Linked by Eugenia Loli on Sun 10th Apr 2005 17:53 UTC
Linux This article describes an example bash shell script which demonstrates a simple method of creating backups of multiple filesystems to several tape drives simultaneously. The example script can easily be modified to write to other device types and to create a different number of backup streams.
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meh.
by Mike on Sun 10th Apr 2005 18:11 UTC

I appreciate the attempt, but next time, leave the humor to the pros.

Rip off
by Anonymous on Sun 10th Apr 2005 18:29 UTC

This article was much better six years ago when it was written by Neal Stephenson

what?
by Anonymous on Sun 10th Apr 2005 18:30 UTC

uhh, i posted that comment on the OS/Car analogy story...

bash
by Geert Hendrickx on Sun 10th Apr 2005 21:12 UTC

Bah, why'd you need bash for this? Any Bourne-compatible shell can run this. Stick to POSIX /bin/sh for portable scripts.

v pooh
by Anonymous on Sun 10th Apr 2005 21:51 UTC
RE: bash
by Anonymous on Sun 10th Apr 2005 21:54 UTC

"Any Bourne-compatible shell can run this"

Yep, I just tried it -- it works fine under /bin/sh.

RE: RE: bash
by Roguelazer on Mon 11th Apr 2005 00:55 UTC

Seeing if something works with /bin/sh isn't really a good test of its portability...

$ ls -l /bin/sh
lrwxrwxrwx 1 root root 4 Mar 30 17:26 /bin/sh -> bash

:P

Sense
by dennis on Mon 11th Apr 2005 05:45 UTC

I really don't see the sense to publish a script every UNIX sysadmin should be able to write in 1 minute. Even in Sh, Ksh, Csh or perl. :-)

Mhhmhh
by Sam on Mon 11th Apr 2005 08:17 UTC

Why use /bin/bash? This thing runs in every POSIX-compatible shell. Why hardcode paths of every program you run? Just make sure you have a sane PATH in your environment. Why use /bin/echo when every modern shell (read: written in the last 15 years) has it built in? Why do N wait's when you can do one? Yada-yada-ya :-P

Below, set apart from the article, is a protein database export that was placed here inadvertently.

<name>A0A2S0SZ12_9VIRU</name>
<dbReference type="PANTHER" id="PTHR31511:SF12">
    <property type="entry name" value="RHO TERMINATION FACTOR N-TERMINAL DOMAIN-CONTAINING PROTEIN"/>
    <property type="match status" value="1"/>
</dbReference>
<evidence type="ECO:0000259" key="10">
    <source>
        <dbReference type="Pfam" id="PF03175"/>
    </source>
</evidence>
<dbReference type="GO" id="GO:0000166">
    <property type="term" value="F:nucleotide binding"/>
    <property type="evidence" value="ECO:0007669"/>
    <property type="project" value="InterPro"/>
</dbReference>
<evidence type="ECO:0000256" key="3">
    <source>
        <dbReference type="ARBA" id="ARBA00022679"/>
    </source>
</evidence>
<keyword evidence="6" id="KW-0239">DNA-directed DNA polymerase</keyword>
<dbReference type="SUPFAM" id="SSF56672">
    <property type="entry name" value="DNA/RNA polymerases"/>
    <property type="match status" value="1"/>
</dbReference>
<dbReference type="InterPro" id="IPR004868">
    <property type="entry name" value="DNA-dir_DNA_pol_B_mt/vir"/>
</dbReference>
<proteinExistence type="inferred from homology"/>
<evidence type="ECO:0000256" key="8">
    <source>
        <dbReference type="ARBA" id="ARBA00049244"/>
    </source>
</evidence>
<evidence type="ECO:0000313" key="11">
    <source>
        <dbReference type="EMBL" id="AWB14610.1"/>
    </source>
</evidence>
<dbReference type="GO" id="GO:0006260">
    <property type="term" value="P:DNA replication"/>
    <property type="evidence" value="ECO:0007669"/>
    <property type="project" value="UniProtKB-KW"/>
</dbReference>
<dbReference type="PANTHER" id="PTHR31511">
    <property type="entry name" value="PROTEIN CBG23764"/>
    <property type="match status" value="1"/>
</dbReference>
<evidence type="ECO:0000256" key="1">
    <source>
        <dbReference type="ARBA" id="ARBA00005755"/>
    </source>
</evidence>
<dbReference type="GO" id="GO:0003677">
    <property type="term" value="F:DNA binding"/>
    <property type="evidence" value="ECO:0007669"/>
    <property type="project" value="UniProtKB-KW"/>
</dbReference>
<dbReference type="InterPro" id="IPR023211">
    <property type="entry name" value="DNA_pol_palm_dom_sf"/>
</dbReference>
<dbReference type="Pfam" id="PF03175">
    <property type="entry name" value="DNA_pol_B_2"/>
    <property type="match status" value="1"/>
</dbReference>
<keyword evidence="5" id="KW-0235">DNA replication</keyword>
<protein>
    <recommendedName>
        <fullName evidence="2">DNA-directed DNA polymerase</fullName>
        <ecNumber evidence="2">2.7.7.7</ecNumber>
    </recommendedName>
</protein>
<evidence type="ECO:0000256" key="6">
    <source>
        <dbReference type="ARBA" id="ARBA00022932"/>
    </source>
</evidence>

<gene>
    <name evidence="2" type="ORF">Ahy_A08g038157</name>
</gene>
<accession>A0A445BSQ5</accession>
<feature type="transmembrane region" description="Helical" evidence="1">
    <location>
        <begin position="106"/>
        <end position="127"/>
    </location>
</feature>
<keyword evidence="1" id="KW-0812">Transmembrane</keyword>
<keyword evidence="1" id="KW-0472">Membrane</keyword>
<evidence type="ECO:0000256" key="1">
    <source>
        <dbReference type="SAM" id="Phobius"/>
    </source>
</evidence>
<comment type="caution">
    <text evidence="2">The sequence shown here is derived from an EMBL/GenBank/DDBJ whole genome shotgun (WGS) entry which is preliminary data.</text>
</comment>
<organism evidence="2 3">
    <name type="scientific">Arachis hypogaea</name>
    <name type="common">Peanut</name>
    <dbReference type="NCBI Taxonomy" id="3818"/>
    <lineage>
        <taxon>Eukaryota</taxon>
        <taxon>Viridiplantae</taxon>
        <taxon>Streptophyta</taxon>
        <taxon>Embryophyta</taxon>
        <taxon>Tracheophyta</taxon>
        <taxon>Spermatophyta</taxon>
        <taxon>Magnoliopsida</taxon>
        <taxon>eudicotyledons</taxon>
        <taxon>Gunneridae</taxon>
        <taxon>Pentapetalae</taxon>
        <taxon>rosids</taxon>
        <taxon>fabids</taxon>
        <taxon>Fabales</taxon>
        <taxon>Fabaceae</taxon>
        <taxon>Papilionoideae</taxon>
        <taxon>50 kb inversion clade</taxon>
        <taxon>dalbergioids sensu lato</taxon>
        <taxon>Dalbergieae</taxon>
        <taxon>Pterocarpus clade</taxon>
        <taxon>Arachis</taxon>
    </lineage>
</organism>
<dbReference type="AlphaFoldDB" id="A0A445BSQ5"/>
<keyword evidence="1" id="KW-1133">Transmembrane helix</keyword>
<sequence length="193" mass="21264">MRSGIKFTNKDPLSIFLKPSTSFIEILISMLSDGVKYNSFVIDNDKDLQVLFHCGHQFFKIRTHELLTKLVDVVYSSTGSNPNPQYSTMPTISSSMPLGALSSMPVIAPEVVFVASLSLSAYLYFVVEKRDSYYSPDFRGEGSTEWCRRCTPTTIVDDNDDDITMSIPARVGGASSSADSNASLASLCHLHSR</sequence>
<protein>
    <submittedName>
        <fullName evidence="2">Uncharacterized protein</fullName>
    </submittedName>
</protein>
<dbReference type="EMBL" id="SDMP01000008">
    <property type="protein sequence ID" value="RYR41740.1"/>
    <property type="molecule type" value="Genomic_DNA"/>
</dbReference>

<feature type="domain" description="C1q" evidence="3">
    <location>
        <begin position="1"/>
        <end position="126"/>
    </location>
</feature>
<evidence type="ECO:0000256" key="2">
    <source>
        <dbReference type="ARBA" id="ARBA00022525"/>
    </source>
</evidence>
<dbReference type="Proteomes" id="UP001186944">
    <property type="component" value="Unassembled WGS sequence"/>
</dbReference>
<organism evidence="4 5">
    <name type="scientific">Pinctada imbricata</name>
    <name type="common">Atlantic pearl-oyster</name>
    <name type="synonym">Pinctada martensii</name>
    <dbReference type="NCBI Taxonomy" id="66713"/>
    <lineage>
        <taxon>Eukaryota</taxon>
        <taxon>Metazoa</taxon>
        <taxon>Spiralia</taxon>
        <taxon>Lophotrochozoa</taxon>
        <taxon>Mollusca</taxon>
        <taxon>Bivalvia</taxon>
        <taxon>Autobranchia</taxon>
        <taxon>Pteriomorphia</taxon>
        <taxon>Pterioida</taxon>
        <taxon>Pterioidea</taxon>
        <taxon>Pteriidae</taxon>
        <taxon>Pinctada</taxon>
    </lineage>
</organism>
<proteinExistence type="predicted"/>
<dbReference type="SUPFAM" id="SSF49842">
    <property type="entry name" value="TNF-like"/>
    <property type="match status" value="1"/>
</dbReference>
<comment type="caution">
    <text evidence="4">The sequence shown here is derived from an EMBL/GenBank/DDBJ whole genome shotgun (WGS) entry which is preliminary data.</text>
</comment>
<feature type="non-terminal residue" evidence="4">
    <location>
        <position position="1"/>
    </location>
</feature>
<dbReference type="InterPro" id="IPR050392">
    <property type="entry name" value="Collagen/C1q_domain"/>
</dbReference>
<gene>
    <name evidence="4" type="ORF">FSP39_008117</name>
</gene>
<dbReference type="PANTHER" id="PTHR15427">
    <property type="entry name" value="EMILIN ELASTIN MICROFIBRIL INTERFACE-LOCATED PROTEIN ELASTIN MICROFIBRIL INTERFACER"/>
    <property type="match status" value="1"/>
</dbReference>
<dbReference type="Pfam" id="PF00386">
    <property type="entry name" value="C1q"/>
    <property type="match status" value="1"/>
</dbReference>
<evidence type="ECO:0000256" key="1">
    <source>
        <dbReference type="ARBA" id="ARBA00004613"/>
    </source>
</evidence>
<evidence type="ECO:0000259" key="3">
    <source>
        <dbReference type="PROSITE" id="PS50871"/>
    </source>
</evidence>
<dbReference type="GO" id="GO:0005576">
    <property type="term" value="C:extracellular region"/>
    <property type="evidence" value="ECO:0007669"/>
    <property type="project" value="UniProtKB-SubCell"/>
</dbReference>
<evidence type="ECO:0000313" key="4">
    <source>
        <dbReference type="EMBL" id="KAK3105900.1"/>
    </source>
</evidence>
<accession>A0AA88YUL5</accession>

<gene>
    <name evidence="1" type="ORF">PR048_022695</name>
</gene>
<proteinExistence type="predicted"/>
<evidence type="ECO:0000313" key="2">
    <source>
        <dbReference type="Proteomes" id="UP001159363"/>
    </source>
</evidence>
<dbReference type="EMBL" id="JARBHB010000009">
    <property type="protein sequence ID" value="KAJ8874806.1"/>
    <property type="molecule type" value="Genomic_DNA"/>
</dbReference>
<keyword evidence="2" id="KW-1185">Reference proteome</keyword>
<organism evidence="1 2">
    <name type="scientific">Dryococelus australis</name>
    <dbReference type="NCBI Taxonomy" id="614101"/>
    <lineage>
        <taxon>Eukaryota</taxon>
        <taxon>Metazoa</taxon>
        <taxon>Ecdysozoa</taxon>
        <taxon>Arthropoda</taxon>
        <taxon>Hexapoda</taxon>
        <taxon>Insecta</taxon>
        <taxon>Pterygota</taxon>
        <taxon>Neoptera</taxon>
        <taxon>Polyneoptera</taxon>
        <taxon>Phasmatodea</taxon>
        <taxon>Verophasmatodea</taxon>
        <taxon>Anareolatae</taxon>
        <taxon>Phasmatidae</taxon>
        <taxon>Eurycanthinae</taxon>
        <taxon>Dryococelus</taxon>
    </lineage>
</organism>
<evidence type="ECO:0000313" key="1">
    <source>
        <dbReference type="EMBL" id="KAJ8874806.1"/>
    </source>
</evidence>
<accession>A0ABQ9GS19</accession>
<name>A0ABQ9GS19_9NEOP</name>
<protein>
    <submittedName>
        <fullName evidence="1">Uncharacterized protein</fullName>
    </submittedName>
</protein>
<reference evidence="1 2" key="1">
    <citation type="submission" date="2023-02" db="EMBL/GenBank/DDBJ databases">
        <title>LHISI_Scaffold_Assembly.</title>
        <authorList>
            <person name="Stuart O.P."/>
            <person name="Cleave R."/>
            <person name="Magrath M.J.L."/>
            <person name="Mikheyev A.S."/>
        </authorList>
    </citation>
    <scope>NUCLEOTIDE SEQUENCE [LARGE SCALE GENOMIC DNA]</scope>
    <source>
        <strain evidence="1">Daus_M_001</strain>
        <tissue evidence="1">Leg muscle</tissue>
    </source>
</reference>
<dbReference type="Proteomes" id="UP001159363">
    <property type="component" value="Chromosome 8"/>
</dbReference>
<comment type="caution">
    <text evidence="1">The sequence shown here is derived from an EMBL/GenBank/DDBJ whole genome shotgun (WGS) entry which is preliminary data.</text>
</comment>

agreed to most of the answers here
by tom on Mon 11th Apr 2005 12:17 UTC

I believe every junior Unix system admin has written something more sophisticated and portable...
and if the target doesnt consist of multiple independent drives, which are much slower than the source storage, doing parallel operation only increases overhead.

besides:
proxy:~# ls -l /bin/sh
lrwxrwxrwx 1 root root 4 Apr 10 02:37 /bin/sh -> dash

this is way better on Linux.

Not that I really care
by Father Baker on Mon 11th Apr 2005 13:49 UTC

but i think this was more of a tutorial of "This is how it can be done - look at all of the very obvious and well commented code" rather than an attempt to show the most elegant code possible. Also, FWIW, even if /bin/sh isn't a link to /bin/bash, #!/bin/sh just grabs your default system shell these days - bash, tcsh, whatever - on most *nixes.

comment:
by tom on Mon 11th Apr 2005 13:51 UTC

> Just make sure you have a sane PATH in your environment.
I don't actually want my backup script to have a PATH, though it makes the stuff more portable, if u use thing's that are in /usr/.

But speaking for myself, the stuff in /bin is alright for a backup script, plus the shell-shuilt-ins.

tcsh as sh?
by tom on Mon 11th Apr 2005 13:58 UTC

> #!/bin/sh just grabs your default system shell these days - bash, tcsh, whatever - on most *nixes.

/bin/sh sometimes a link to tcsh? You know this would break... well ALOT, and nobody sane would do this.

...but hell that's what i thought about linking bash to /bin/sh before i noticed more and more Linux distros do that.

/me hates the so called sh compatibility mode in bash, because it's not and people tend to think it is, thus using sh features, that are infact bash features, all under the sign of:"#!/bin/sh" ;)

NO
by Bazfaz on Mon 11th Apr 2005 19:57 UTC

I can't imagine that's true. I know that if no default is mentioned, and the script is run as a user, the shell should refer to the shell listed in /etc/password, but linking sh to any c shell would be insanity.

Yeah
by Father Baker on Tue 12th Apr 2005 13:13 UTC

That's what I meant - somehow my confused idiot pre-coffee mind got things jumbled with sh compatibility. Sorry.

Vulnerabilities...
by Anonymous on Wed 13th Apr 2005 08:23 UTC

Remember, this script is really vulnerability to simply symlink attacks...

Typically backup script is runt by root. If attacker creates symlink /tmp/date.0 -> /etc/shadow (ln -s /etc/shadow /tmp/date.0), he (or she, whatever) can cause nice DoS.